(MYO)SLIDing Our Way Into the Vascular Pool of Long Noncoding RNAs
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Emerging evidence has pointed to the importance of long noncoding RNAs (lncRNAs) in biological function and disease. However, lncRNAs remain largely unexploited in the vascular system. In this issue of ATVB, Zhao et al1 identified a novel vascular smooth muscle cell–specific lncRNA, Myoslid. The investigators demonstrated that Myoslid, whose expression is transcriptionally controlled by serum response factor and myocardin (MYOCD), regulates smooth muscle cell proliferation and differentiation program, at least in part, by modulating the transforming growth factor (TGF)-β pathway. This study has uncovered the involvement of noncoding RNAs in the already complicated gene regulatory networks in vascular biology, highlighting the potential of lncRNAs as novel therapeutic targets for cardiovascular disorders.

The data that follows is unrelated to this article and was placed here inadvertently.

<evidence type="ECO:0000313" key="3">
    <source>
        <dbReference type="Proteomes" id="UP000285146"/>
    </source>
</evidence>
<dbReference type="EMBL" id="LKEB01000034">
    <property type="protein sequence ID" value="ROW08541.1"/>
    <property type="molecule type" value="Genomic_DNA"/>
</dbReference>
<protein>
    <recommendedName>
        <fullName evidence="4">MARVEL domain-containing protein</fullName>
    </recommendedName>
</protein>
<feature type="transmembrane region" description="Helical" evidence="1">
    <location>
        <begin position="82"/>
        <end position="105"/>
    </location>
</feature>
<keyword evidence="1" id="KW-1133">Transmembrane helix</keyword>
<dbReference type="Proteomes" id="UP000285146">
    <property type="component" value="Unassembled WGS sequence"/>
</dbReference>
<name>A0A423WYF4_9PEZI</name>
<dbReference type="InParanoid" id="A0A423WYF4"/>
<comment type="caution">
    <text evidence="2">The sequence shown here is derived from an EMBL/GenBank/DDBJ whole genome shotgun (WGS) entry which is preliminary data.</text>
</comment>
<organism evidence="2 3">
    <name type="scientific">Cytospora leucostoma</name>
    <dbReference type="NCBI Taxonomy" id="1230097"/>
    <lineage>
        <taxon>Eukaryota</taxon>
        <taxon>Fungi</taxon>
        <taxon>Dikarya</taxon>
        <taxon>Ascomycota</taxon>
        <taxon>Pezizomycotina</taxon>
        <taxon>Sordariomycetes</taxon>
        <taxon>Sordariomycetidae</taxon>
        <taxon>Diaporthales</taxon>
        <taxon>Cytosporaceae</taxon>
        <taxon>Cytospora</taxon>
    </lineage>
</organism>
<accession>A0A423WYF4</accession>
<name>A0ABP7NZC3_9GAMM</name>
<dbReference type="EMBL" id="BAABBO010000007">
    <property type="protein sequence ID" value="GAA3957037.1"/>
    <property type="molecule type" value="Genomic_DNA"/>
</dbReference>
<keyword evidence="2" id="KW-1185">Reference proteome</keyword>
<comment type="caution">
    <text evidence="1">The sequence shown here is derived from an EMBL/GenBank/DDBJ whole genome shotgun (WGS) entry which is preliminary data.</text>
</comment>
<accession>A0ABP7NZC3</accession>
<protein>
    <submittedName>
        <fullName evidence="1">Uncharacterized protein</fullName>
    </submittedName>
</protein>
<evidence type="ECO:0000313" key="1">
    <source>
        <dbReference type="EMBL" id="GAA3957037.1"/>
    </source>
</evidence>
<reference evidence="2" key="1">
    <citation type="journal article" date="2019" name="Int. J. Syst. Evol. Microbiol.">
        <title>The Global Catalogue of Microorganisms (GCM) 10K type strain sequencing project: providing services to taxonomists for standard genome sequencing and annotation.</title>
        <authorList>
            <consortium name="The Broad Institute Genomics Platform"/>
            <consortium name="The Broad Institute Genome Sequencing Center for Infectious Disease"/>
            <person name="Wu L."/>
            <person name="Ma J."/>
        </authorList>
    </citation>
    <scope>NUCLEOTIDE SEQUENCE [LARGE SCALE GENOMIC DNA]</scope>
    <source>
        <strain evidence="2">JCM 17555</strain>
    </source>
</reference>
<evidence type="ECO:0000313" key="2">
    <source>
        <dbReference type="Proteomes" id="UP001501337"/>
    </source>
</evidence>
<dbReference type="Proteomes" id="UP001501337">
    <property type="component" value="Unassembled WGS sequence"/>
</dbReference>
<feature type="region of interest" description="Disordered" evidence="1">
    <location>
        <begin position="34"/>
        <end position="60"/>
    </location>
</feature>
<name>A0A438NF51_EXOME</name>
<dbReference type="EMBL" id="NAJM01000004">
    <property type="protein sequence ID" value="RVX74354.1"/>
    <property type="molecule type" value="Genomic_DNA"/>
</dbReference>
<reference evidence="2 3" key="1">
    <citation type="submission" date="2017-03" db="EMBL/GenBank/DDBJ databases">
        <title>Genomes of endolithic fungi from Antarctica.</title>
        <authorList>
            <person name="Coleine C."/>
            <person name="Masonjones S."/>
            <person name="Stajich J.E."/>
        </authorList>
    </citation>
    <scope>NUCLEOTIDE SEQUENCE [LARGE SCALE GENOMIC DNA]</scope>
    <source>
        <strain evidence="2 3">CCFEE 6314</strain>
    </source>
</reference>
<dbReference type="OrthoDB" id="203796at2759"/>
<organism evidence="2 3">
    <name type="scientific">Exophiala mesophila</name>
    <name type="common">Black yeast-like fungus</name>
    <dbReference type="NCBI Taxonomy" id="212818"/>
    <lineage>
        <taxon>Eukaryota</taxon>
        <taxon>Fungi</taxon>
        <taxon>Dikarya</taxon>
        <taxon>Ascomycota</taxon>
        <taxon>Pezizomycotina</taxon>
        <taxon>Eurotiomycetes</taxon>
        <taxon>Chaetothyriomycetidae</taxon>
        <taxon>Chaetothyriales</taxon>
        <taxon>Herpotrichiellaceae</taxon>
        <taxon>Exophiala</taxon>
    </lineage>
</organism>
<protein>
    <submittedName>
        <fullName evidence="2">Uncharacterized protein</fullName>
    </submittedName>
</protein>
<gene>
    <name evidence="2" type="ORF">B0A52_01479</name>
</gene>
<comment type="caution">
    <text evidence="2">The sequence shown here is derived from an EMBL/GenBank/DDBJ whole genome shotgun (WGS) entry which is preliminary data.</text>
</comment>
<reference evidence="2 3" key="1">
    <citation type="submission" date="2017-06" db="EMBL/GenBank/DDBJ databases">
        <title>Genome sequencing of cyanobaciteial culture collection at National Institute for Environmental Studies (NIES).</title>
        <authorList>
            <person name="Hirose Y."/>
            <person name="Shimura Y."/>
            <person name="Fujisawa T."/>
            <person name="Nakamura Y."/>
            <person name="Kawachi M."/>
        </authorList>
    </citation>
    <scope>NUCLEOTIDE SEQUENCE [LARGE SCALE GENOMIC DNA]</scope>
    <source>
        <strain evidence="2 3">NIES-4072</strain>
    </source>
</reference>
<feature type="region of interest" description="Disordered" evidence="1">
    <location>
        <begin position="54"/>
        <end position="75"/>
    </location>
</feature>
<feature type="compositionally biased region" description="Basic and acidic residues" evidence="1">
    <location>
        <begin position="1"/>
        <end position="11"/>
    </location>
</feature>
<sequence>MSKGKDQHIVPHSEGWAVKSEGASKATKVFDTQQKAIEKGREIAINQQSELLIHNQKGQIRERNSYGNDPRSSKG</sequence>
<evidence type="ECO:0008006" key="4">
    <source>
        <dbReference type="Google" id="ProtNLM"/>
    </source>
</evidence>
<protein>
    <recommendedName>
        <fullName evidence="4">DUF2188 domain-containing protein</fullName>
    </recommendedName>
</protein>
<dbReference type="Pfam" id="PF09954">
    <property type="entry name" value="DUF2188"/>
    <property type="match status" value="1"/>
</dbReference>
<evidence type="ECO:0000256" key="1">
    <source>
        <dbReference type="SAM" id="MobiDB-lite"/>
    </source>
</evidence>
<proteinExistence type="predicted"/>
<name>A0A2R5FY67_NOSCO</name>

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Cardiovascular disease remains the leading cause of mortality and morbidity worldwide. Over the past decades, intense studies on key molecules that control gene expression (transcription factors and epigenetic regulators) and signaling pathways (eg, the TGF-β, Notch, Hippo pathways) have led to a fundamental understanding of the regulatory mechanisms for cell proliferation, differentiation, migration, and apoptosis in the cardiovascular system, resulting in the identification of potential therapeutic targets for cardiovascular diseases. Despite these advances, a deeper understanding of the intricate layers of gene regulation and molecular mechanisms by which …